Community members are calling for more information about the 2021 death of Quilan Jacobs by officers

Community members are calling for more information about the 2021 death of Quilan Jacobs by officers

Candice Gay, sister of Quilan Jacobs, speaks to a crowd of friends and family during a vigil for Jacobs on Nov. 19, 2021, outside Second Baptist Church in downtown Columbia. Five people were injured in a separate shooting incident after Jacobs was shot and killed by police.

Columbia community members are calling for greater police oversight following the release of a recent report on the 2021 officer-involved shooting death of Quilan Jacobs.

Jacobs was allegedly involved in a fire outside Vibez Lounge on November 14, 2021 that left five people injured, Jacobs was shot and killed by officers shortly thereafter.

More: Columbia police: 1 dead, 5 injured in ‘massacre’ in downtown

Recently released medical examiner and police reports indicated that officers failed to activate body-worn cameras, that Jacobs was shot 13 times, and that there was no gunshot residue found on Jacobs.

Chris Jones, representing Stop Police Violence, a division of local advocacy organization Race Matters, Friends, called on the council and City Administrator D’Carlon Seud to reopen the case during a public comment at Monday’s Columbia City Council meeting.

“The coroner ruled (Jacob’s) death a homicide,” he said. “It’s time to learn from history so we don’t have to repeat the cycle of police violence. … Join me and say his name, Quilan Jacobs!”

He cited conflicting written police reports and ballistics reports in which only two bullets could not be attributed to handguns provided by Columbia Police Department officers.

Jacobs’ family held signs with his name in the audience at a Columbia City Council meeting Monday.

Mourners stand around a vigil for Quilan Jacobs on Nov. 19, 2021, in the alley next to the Second Baptist Church in downtown Columbia.

Mourners stand around a vigil for Quilan Jacobs on Nov. 19, 2021, in the alley next to the Second Baptist Church in downtown Columbia.

Columbia business owner Anthony Wilroth raised other oversight concerns related to city police regarding the charges filed against Donnie Jackson last week. Jackson was allegedly involved in a shooting that hit the Locust Street area in October that injured three people, including a University of Missouri student.

More: Three people were injured in Friday night’s Homecoming shooting near Heath Street

Before the October shooting, Jackson’s family had a civil lawsuit against the leadership of the city’s police department related to human rights violations, Willroth said, citing other media reports that the civil suit was in U.S. District Court but was dismissed after family member Stephen’s death. vice, Due to natural causes in Juneshe added.

Willroth said he has seen footage from a civilian body-worn police camera, which he alleges features Columbia Police Chief Geoff Jones.

Willroth’s allegations of officer conduct should not be defended by attorneys for the city, he said.

Lara Gutierrez Perez, a former member of the Citizens Police Review Board, also called for better civilian oversight of police.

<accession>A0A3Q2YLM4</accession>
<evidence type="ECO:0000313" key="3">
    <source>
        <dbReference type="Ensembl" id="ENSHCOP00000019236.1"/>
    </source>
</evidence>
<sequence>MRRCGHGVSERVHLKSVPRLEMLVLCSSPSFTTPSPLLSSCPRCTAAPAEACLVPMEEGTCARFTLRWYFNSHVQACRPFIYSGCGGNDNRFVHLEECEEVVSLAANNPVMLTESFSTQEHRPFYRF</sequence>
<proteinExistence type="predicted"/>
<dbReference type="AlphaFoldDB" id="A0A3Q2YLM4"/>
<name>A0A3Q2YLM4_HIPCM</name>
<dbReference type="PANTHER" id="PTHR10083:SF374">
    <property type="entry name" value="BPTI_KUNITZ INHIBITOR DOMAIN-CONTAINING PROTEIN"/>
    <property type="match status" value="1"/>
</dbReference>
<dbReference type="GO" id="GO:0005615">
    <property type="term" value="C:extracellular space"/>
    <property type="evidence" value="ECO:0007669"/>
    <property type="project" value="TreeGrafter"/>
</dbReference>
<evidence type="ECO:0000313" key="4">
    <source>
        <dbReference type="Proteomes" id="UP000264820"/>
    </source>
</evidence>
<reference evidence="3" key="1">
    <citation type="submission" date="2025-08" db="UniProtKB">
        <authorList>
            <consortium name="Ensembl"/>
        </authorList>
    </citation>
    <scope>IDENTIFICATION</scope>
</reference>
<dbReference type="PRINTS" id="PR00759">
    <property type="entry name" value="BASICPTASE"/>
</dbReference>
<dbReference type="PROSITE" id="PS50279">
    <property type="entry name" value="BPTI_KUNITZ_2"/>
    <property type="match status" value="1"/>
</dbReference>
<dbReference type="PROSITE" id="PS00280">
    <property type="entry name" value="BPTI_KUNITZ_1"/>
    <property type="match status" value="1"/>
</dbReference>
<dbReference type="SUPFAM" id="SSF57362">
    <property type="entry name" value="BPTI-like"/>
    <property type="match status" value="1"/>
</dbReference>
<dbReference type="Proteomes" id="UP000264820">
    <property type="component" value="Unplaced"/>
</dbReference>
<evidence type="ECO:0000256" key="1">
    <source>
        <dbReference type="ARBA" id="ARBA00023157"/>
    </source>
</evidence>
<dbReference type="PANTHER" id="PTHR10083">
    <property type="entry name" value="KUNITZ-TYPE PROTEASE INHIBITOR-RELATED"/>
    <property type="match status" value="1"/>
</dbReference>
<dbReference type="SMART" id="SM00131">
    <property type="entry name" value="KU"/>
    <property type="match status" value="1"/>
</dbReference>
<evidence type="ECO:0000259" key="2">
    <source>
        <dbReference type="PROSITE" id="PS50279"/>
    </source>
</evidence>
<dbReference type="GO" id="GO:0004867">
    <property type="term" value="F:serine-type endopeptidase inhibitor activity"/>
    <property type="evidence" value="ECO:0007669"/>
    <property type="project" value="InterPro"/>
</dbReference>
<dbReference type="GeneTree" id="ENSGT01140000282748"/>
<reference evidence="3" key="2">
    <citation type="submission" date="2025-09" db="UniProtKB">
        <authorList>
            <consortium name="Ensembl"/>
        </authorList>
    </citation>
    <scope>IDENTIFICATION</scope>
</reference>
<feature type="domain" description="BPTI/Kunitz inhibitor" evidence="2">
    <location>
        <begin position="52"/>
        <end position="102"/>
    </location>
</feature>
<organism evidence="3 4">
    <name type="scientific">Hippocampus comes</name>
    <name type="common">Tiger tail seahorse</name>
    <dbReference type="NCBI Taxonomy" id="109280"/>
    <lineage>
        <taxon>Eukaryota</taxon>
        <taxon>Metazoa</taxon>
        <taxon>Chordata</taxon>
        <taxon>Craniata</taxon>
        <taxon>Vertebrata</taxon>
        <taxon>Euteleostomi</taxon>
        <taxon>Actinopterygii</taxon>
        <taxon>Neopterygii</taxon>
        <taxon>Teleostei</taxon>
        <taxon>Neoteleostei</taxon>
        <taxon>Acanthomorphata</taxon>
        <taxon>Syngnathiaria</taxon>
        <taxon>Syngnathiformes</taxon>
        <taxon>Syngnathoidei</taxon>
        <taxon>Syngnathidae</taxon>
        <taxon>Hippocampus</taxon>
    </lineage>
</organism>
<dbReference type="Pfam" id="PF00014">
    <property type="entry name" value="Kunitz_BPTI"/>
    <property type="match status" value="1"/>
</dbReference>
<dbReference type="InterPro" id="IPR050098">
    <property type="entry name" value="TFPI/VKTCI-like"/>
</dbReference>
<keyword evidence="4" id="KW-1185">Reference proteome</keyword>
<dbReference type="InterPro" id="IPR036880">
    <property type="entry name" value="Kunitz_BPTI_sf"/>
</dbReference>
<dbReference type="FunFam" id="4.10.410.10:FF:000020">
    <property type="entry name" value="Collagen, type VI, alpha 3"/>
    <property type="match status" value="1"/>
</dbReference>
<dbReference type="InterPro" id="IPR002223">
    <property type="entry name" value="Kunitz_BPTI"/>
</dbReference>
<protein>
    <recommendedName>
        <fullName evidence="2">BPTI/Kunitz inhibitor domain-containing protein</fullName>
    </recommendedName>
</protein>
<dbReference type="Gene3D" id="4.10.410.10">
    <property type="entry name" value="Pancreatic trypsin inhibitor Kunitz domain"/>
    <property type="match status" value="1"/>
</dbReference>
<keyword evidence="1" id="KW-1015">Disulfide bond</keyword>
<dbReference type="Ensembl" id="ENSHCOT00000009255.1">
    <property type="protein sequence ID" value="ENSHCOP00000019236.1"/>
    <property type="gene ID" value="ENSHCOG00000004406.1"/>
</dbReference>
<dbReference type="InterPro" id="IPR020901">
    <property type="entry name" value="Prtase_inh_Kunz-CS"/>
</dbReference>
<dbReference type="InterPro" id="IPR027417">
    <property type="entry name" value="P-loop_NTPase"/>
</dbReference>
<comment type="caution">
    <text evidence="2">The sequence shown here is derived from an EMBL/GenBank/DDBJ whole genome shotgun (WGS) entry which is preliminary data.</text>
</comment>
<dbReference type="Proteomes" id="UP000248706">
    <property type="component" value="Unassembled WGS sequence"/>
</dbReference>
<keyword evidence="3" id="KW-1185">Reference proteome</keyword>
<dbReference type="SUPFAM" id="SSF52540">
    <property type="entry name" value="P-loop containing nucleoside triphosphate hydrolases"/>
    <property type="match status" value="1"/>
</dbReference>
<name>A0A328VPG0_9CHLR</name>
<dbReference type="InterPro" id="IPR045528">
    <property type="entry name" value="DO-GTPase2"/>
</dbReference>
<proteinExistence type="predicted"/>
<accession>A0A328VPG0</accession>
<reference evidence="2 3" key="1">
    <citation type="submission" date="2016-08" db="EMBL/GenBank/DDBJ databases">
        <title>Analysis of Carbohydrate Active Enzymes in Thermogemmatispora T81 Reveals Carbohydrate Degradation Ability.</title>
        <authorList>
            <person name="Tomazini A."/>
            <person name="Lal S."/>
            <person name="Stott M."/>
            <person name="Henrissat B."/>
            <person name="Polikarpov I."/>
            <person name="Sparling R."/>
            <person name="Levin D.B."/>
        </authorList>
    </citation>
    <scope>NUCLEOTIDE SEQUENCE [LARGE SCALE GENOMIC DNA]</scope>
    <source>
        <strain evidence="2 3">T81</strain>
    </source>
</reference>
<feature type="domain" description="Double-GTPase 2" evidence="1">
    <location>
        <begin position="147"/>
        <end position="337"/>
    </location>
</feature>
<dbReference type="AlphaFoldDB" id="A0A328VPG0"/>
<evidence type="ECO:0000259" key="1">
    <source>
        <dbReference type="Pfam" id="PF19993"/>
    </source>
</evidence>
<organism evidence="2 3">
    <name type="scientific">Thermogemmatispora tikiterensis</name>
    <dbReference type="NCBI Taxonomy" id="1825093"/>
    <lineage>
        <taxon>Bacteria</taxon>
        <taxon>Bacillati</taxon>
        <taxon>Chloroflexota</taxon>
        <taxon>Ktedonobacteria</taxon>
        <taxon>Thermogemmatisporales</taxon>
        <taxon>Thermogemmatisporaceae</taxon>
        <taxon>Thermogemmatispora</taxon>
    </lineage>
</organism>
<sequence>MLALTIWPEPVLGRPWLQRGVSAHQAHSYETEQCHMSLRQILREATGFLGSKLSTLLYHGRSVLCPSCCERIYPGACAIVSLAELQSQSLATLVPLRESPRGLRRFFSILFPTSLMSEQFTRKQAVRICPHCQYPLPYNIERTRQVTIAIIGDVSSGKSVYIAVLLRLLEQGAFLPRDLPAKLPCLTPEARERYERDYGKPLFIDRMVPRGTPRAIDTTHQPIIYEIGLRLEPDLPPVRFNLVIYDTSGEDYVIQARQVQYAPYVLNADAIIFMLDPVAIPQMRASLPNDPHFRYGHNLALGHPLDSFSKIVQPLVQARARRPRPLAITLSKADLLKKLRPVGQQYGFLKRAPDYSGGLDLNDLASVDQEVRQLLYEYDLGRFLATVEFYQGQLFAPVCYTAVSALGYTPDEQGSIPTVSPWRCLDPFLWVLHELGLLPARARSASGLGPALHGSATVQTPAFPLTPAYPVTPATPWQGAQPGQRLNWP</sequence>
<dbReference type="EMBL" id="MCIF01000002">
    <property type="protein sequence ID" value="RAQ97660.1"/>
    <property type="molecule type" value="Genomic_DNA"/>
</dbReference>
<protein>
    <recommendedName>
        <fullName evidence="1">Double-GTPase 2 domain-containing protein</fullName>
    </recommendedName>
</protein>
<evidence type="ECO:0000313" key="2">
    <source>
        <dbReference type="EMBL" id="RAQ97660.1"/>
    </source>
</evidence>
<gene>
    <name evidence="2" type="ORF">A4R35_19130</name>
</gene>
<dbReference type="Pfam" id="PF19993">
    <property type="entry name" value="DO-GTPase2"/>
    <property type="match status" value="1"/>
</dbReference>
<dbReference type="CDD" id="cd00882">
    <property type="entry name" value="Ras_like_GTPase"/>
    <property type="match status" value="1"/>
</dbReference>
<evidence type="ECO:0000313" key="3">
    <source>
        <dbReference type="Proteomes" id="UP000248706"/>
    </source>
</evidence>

“These families are waiting for answers and I think you owe them those answers,” he said. “…We need effective civilian oversight. SB 26 made the police accountable to no one.”

Those are questions the public needs to answer, said First Ward Council Member Pat Fowler after public comment at the end of Monday’s meeting.

He also mentioned a closed-door meeting where council members received more background information on the recently publicly released information. Council members are not yet able to speak publicly about the information received, he said, which was also supported by Third Ward Council Member Roy Lovelady.

“I’ve gotten a lot of calls and questions. … Extend us some grace because there are things we can’t say,” he said.

From 2021: The family of the suspect in the Nov. 14 shooting holds vigil after he was killed by police

Mayor Barbara Buffalo specifically sought feedback from City Manager D’Carlon Seud about the investigation into Jacobs’ death.

When Jacobs was killed, it launched an independent Missouri Highway Patrol investigation, Seud said, into public misinformation about his death.

Patrol investigations only look at officer-involved shootings and do not review what led to them, he said.

“We have three separate investigations. One is the highway patrol, an investigation that led to an officer-involved shooting and an internal affairs investigation,” Seud said, adding that a gun and shell casings were found.

The city’s investigative report was released with approval from the county prosecutor’s office, he added.

City leaders still need to figure out what can be said and acknowledge what happened, Buffalo said.

“It’s just as damaging not to acknowledge it. … It’s important to acknowledge it when these things happen,” he said.

Charles Dunlap covers local government, community stories and other general topics for the Tribune. You can contact him at [email protected] or @CD_CDT on Twitter. subscribe To support vital local journalism.

This article originally appeared in the Columbia Daily Tribune: Community members want new investigation into 2021 officer-involved shooting

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